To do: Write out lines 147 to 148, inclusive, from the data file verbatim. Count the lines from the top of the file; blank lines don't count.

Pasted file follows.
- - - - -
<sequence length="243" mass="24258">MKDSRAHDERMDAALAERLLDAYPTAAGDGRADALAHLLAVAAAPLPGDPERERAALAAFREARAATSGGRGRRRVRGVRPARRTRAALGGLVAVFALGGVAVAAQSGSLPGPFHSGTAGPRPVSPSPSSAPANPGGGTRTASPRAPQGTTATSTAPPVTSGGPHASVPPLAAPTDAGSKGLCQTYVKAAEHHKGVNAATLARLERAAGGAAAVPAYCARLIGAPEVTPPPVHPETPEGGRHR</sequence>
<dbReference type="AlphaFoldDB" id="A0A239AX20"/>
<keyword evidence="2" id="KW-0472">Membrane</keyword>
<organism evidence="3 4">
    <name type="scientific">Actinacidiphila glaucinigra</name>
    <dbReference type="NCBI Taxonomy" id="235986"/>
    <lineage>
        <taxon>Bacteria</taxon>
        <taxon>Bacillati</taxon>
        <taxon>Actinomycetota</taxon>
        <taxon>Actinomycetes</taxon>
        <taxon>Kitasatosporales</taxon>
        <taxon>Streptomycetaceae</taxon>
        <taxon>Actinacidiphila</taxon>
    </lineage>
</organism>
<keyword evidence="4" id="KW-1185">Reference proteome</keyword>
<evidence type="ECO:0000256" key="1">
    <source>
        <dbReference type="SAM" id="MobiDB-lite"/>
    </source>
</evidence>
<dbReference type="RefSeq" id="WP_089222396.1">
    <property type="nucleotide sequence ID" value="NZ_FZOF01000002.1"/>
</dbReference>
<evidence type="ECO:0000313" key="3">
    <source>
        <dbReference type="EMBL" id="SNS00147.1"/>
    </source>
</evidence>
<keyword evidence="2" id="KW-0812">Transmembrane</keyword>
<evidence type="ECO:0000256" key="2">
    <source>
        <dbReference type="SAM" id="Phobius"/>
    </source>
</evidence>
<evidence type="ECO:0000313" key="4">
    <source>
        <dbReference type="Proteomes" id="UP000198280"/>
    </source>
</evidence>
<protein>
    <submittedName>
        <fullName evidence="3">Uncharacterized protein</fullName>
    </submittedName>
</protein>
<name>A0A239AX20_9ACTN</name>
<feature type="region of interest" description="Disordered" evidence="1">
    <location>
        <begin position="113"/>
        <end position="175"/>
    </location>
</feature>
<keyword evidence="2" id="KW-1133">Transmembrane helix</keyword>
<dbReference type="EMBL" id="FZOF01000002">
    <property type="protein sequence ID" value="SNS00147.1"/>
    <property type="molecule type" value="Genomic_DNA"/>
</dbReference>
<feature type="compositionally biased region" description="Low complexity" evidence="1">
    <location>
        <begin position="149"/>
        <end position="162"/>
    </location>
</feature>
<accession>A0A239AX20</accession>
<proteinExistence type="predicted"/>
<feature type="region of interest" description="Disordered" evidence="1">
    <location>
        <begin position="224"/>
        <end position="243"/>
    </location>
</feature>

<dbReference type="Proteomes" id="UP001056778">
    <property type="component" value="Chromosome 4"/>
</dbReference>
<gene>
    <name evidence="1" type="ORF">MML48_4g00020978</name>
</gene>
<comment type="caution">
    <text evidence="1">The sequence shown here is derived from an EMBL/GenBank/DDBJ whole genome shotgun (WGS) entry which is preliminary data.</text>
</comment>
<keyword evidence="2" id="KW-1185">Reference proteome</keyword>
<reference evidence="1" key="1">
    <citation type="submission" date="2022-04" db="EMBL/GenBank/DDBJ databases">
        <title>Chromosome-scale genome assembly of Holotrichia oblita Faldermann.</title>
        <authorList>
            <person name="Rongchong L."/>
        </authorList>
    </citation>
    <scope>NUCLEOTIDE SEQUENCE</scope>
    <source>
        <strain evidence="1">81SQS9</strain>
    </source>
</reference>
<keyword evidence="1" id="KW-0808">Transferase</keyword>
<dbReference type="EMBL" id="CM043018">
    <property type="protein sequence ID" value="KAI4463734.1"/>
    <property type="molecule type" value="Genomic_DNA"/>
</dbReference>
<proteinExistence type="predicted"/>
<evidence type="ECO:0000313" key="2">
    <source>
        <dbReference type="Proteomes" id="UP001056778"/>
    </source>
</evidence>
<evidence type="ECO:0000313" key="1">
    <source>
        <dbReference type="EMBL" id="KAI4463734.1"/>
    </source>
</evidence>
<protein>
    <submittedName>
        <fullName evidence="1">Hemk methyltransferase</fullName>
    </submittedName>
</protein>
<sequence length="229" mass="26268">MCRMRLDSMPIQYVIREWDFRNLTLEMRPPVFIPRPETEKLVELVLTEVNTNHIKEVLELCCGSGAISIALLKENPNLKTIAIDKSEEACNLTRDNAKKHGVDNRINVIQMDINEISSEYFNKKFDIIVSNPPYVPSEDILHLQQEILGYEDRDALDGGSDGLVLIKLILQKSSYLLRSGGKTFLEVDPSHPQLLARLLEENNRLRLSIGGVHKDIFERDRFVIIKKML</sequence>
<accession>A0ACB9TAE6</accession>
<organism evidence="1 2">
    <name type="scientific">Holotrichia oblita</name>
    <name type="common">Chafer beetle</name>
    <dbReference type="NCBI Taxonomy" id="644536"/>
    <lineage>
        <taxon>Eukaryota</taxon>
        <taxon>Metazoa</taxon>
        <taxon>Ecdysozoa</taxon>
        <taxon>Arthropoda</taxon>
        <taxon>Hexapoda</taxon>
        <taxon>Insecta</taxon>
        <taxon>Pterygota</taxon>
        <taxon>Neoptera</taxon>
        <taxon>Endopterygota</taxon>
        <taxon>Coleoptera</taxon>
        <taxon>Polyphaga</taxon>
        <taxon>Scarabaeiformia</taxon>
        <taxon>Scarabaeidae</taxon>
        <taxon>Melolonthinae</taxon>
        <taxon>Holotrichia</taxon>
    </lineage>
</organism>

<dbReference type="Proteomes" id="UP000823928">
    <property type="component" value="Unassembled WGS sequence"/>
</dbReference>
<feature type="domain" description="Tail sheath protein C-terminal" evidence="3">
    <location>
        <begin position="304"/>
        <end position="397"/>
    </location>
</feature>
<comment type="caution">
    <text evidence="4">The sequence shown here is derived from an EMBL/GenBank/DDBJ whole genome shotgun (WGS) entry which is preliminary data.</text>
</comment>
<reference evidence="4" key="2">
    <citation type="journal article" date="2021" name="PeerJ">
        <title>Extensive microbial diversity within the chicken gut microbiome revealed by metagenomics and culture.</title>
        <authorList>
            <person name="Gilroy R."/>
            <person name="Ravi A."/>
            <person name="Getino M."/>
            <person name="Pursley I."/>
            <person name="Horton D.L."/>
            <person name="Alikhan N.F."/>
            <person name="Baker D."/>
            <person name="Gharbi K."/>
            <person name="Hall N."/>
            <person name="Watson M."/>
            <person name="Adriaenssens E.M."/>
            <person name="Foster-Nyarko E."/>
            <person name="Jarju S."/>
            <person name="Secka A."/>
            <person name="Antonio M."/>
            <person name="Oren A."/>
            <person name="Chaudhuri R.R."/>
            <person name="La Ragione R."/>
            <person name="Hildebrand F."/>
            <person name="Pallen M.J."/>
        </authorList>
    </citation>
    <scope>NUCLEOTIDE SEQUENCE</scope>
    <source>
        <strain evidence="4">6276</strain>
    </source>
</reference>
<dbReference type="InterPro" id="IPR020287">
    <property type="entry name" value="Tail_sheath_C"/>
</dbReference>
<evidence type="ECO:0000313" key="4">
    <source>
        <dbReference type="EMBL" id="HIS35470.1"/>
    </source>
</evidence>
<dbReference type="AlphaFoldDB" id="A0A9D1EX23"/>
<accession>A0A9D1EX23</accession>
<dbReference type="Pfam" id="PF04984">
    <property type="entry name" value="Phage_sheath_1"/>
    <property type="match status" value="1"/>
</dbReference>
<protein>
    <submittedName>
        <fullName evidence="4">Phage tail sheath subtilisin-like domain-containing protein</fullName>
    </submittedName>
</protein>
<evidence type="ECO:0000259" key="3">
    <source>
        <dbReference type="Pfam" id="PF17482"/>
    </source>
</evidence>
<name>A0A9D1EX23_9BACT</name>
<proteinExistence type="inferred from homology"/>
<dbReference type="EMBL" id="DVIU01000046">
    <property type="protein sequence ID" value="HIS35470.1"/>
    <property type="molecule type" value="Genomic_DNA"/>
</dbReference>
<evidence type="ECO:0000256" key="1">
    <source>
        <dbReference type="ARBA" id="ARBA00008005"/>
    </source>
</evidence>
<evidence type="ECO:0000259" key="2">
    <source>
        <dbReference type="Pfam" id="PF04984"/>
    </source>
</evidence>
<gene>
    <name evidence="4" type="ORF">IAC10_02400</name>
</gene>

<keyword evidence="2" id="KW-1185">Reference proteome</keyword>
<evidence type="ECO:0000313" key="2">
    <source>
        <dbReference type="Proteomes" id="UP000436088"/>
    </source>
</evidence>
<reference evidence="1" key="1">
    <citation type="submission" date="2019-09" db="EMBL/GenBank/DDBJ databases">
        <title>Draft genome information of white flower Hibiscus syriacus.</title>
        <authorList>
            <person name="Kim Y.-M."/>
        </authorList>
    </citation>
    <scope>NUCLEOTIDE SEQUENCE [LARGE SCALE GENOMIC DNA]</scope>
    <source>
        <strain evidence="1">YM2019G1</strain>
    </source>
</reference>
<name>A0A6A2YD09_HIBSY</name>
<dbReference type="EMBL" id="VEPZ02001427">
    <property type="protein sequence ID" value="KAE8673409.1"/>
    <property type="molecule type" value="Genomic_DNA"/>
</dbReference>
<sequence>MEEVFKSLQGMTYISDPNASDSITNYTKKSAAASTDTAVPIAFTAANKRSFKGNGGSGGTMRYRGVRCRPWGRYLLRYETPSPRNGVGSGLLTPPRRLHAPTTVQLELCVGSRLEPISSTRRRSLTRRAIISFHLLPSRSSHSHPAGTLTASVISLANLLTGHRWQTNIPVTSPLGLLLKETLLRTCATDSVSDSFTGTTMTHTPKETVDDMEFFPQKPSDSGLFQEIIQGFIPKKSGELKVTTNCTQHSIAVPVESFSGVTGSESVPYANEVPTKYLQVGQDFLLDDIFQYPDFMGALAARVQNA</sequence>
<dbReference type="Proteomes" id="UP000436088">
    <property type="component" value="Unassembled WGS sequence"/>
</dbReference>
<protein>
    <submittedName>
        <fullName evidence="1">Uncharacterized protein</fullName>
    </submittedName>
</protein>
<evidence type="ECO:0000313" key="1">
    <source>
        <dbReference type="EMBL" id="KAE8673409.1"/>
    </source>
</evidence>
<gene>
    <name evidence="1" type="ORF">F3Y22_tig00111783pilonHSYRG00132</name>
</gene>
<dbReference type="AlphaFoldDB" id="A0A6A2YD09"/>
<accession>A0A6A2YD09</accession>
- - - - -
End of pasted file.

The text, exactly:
    </location>
</feature>